Trees: The Key Ingredient to Nature Friendly Farming

Farms for Water

3 minute read 
Written by Paula Pearson, Projects & Partnerships Lead at Groundwork Greater Manchester 

Take a few steps beyond the hustle and bustle of Greater Manchester’s towns and cities and you’ll find a landscape of contrasts – a mosaic of steep sided river valleys, cloughs, upland fringe and open moorland bordering the Pennines, often studded with the dots of hardy sheep and cattle.

Feature image for Irwell catchment project

In 2017, Groundwork Greater Manchester established a facilitated group of farmers, all operating within this beautiful peri-urban and rural landscape. The group has been working together ever since, exploring ways to work with nature to deliver benefits to their farms, whilst simultaneously providing environmental improvements and services such as flood mitigation.

Over the last year, a £250,000 Rural Payment Agency grant has allowed the group to focus on delivering actions to help improve water quality. As part of the Farms For Water project, the group have identified locations where trees and hedgerows could be used to help improve water quality. This season, we have been pleased to be able to plant 1,500 native trees on farms across the catchment, and are in the process of planting 2.5km of hedgerow (13,000 plants).

Trees take up land; land that farmers currently get paid to produce food on. However, in the context of the evolving agricultural policy landscape, it may be that farmers are incentivised to focus on developing more sustainable land management practices, which help to achieve the ambitions of the government’s 25 Year Plan for the Environment. Whether offering up more land for nature and nature based solutions, practicing ‘nature friendly farming’, or transitioning to regenerative agriculture, trees could be a key ingredient.  Trees and hedgerows can provide benefits for farmers too.

So, what can trees do in a rural landscape? 
  • Absorb carbon dioxide, which makes up 85% of all greenhouse gases
  • Provide cooling shade or shelter for livestock
  • Extend the growing season by warming the soil
  • Create habitats and provide food for a wide variety of wildlife and pollinators
  • Provide wood fuel
  • Lower the risk of flooding and recharge groundwater by loosening soils, increasing infiltration and slowing water run off
  • Help to reduce nutrient levels in watercourses by combating soil erosion
  • Save money for farmers by reducing erosion, causing loss of seeds, fertilisers and pesticides

Urban trees and a Sustainable Future

Of course, trees are not only valuable in the rural environment. As City of Trees and the IGNITION project have found, in an urban setting, they can also provide multiple benefits; in fact, urban trees work overtime. As well as making our towns and cities look more attractive, and being an integral part of the green space that has become so important to our health and well-being in these challenging times, the right urban tree in the right place can serve us in other ways:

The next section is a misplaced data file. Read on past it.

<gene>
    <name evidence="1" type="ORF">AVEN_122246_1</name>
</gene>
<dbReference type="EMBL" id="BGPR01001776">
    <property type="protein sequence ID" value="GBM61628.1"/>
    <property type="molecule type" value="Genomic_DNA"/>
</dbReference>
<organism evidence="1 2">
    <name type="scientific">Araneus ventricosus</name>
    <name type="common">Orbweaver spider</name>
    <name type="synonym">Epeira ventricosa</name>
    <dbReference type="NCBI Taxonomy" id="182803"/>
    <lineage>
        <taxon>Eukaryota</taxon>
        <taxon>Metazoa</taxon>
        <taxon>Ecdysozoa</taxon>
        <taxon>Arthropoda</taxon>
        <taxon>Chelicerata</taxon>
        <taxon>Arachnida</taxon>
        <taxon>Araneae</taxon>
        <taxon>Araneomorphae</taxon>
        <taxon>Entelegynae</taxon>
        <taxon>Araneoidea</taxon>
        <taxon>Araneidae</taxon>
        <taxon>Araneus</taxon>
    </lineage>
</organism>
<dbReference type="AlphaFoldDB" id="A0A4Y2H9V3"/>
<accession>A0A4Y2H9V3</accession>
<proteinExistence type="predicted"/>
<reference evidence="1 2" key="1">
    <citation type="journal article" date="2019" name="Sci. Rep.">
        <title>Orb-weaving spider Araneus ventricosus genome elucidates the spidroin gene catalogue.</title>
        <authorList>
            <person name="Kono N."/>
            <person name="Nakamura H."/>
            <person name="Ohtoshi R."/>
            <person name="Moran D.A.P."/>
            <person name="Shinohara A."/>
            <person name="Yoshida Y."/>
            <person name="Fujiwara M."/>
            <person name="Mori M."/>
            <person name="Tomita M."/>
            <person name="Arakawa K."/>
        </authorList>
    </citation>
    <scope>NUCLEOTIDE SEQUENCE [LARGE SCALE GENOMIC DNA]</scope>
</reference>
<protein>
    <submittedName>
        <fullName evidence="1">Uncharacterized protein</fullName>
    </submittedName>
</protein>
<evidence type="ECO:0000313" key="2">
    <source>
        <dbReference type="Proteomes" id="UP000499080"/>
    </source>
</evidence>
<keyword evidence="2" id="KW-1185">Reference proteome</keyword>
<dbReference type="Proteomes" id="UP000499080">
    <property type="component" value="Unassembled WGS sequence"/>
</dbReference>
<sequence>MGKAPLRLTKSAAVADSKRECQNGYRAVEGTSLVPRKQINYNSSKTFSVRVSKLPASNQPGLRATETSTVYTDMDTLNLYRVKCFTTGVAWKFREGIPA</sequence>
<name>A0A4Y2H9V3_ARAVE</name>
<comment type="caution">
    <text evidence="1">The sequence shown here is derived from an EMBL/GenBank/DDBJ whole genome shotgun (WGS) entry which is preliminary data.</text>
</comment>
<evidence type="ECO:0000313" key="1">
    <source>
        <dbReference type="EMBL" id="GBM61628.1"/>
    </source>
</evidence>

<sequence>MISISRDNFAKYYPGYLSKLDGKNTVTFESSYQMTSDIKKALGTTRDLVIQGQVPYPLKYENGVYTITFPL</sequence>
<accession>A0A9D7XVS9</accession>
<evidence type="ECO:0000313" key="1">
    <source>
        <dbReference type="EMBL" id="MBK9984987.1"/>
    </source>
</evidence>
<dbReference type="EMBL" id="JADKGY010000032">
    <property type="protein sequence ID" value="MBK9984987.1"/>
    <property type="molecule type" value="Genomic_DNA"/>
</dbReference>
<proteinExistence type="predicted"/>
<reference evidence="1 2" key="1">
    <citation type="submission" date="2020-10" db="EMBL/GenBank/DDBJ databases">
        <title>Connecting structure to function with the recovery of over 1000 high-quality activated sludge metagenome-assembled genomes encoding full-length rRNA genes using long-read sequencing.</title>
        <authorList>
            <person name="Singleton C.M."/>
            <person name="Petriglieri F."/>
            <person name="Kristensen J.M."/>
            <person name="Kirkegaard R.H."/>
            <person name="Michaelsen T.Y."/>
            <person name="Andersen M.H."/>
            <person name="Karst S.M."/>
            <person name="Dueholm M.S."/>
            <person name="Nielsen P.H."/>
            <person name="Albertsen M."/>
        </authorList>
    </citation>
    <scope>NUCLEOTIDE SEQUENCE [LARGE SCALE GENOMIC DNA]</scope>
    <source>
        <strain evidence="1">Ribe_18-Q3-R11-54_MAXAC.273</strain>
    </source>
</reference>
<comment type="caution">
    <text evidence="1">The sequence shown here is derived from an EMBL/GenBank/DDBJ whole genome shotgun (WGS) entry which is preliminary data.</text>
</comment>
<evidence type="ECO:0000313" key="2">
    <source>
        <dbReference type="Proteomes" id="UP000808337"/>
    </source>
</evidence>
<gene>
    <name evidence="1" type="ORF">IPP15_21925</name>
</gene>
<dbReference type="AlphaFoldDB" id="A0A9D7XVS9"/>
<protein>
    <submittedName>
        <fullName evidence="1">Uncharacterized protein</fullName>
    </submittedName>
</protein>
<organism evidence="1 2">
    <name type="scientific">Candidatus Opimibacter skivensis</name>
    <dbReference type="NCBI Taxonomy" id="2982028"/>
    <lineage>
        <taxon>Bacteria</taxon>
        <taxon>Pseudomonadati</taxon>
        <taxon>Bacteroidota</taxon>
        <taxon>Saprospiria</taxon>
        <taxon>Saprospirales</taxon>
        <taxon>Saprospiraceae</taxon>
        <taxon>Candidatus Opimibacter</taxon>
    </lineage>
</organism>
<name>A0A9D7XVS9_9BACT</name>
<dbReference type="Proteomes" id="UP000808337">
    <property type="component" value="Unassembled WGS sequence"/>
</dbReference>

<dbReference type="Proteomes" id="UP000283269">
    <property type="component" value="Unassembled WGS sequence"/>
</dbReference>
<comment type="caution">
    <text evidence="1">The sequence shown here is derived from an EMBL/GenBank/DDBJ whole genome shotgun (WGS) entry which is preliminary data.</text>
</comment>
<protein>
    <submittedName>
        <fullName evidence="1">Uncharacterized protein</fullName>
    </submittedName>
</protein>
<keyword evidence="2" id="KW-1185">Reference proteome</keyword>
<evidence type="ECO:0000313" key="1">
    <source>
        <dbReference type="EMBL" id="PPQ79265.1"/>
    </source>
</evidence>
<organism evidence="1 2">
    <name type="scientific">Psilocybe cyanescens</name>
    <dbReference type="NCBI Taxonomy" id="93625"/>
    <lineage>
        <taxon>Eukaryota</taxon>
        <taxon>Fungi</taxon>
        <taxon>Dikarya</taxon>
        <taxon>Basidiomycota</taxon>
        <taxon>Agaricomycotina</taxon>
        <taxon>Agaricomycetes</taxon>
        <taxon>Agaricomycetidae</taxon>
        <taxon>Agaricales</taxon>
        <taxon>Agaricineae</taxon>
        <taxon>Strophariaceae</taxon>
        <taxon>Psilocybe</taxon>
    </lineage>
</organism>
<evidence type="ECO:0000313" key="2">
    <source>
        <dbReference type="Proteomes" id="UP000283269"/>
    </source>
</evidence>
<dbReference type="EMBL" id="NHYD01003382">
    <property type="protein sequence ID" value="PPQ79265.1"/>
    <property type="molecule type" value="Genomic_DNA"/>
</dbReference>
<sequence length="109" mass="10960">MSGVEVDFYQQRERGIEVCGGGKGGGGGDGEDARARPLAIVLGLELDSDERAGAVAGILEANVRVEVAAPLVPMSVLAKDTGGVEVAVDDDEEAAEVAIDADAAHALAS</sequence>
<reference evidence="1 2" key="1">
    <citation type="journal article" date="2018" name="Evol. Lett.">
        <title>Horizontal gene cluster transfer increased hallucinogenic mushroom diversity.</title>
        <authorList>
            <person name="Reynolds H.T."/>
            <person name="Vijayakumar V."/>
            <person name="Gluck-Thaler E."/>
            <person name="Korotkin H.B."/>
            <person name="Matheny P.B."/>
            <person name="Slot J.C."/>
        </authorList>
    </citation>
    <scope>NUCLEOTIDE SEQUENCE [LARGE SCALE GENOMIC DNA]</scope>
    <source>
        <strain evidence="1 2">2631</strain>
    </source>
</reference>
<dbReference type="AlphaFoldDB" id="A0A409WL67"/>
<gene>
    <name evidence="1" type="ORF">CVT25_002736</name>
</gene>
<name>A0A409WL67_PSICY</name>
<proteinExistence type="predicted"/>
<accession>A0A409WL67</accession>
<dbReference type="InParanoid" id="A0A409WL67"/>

• Help mitigate climate change by soaking up or storing carbon
  • Support our adaptation to climate change by soaking up rainfall and reducing air temperatures
  • Restore the natural environment, by removing nitrogen dioxide and particulates, filtering out nitrates from water, connecting green spaces for animals and insects and reducing noise levels
  • Improve our health by helping to reduce blood pressure, use of anti-depressants, prevalence of childhood asthma and exposure to UV rays

Urban trees can even help the economy; having trees where you live increases property and rental values, encouraging people to spend money whilst reducing incidences of crime.


Salfords Green Lung: Covering 35 hectares Buile Hill is the largest public park in the city

With so many reasons to love trees, it’s good to know there are ways we can all get involved in the environmental tree-volution! Why don’t you find and visit your local woodland, perhaps there is one on your doorstep that you didn’t even know about. Help local organisations achieve our vision of planting a tree for every person across Greater Manchester by volunteering your time, grow an outdoor classroom and create homes for wildlife with your school, simply plant a tree in your garden or even create a climate-resilient ‘Tiny Forest‘.

So, the next time you get the opportunity to travel outside the city and head for that beautiful mosaic landscape, have a look out for some stands of younger trees and hedgerows – they might have been planted by Farms for Water.

Written by Paula Pearson, Projects & Partnerships Lead at Groundwork Greater Manchester
With special thanks to the Woodland Trust

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